Crowdsourcing for Fiction Authors?

Dohkkiu: try to think of a solution

Kiu was opera jargon in former times and referred to humorous plays. Dohk means to measure or to consider. Dohkkiu refers to working out a scenario in a play; nowadays, it means to find a solution.

I recently participated in a webinar by Guy Kawasaki, author of APE, a guide for writers interested in self-publishing. One of the interesting points in his talk involved crowdsourcing. He actually sent out an outline of his manuscript to his online followers. Later on, when he’d finished the draft, he gave them the entire text to look over. Hundreds of people gave him input and/or reviewed his work. This honed his book (although it still continues to be refined based on reader feedback) and when it came out on Amazon, the contributors were first in line to give Kawasaki great reviews.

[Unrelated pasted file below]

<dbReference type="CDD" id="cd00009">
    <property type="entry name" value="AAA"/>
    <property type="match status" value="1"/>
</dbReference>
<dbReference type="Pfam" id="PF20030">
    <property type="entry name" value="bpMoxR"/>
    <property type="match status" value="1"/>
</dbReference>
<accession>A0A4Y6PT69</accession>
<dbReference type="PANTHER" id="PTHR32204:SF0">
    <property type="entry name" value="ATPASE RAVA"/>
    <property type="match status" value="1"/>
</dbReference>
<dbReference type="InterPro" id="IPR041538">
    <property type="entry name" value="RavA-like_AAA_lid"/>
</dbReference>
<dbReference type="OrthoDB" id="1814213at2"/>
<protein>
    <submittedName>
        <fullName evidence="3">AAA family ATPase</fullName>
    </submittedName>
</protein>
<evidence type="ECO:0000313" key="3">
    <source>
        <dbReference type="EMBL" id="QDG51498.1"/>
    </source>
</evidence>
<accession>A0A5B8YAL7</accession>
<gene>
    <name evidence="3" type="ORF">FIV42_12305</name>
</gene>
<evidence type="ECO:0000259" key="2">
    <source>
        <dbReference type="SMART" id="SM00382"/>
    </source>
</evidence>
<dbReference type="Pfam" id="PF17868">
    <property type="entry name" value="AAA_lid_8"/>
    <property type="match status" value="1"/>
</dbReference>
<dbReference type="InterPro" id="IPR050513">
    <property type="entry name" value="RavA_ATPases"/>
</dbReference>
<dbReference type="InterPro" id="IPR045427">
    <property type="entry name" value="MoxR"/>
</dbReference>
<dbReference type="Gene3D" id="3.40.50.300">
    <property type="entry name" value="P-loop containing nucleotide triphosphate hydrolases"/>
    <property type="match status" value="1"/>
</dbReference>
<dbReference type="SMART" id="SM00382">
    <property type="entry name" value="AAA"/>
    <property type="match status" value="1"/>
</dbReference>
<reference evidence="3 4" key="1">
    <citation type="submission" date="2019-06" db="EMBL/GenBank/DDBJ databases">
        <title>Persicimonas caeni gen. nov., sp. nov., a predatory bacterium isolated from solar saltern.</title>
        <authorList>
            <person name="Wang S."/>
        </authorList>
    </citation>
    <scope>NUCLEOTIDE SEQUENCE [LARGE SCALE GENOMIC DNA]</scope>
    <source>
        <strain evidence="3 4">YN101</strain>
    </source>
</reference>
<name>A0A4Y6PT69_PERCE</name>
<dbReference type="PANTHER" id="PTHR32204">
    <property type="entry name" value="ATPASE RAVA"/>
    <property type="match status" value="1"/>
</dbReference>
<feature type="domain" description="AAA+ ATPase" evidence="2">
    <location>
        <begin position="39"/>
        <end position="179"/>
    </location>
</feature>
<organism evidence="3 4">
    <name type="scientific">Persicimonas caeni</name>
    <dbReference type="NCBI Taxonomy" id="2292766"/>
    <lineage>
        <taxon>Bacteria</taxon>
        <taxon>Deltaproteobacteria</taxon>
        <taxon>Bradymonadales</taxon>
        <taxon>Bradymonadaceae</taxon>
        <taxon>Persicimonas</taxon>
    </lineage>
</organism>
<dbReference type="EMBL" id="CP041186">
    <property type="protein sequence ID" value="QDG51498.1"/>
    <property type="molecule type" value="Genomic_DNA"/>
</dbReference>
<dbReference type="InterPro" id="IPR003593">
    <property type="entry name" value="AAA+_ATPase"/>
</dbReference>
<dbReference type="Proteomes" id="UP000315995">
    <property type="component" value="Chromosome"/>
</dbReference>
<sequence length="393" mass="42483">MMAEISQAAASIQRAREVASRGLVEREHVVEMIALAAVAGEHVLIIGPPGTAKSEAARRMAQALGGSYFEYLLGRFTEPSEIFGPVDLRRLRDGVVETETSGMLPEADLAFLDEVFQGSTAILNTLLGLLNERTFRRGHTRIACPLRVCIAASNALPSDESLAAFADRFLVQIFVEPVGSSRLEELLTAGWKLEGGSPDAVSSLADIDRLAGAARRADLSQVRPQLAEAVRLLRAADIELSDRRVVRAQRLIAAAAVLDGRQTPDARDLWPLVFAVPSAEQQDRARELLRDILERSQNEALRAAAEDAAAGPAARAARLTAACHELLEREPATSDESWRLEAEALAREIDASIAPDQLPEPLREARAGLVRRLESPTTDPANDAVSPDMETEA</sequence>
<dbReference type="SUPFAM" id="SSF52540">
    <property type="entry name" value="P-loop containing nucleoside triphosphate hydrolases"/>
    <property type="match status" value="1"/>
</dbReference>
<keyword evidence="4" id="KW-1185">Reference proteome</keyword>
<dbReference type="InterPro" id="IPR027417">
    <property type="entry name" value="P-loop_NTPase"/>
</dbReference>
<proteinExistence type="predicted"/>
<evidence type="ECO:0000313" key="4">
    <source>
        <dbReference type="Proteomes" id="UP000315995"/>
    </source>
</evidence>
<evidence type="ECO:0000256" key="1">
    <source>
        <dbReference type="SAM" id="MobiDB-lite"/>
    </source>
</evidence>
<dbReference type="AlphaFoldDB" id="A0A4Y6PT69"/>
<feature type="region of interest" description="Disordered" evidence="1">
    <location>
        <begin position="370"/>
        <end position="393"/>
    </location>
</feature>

Crowdsourcing is an interesting idea and works well with nonfiction. There are a lot of experts out there, and they can all contribute in providing accurate information. For fiction, though, I’m not sure how well crowdsourcing works (except for the certain tidbits that require research). 

In the end, I think the fiction author needs to create his or her own world first. With too many people shifting around words and offering suggestions, the vision for the book may become unclear. Even the opinions of critique partners need to be taken with a grain of salt. For example, the first line (and indeed, the first chapter) of my current manuscript has received feedback from over a dozen people. After altering it so many times, I found it hard to recognize my own voice in it. Eventually, I had to go back to reincorporate my original outlook.
Go ahead and share an experience when community has helped or harmed your efforts.

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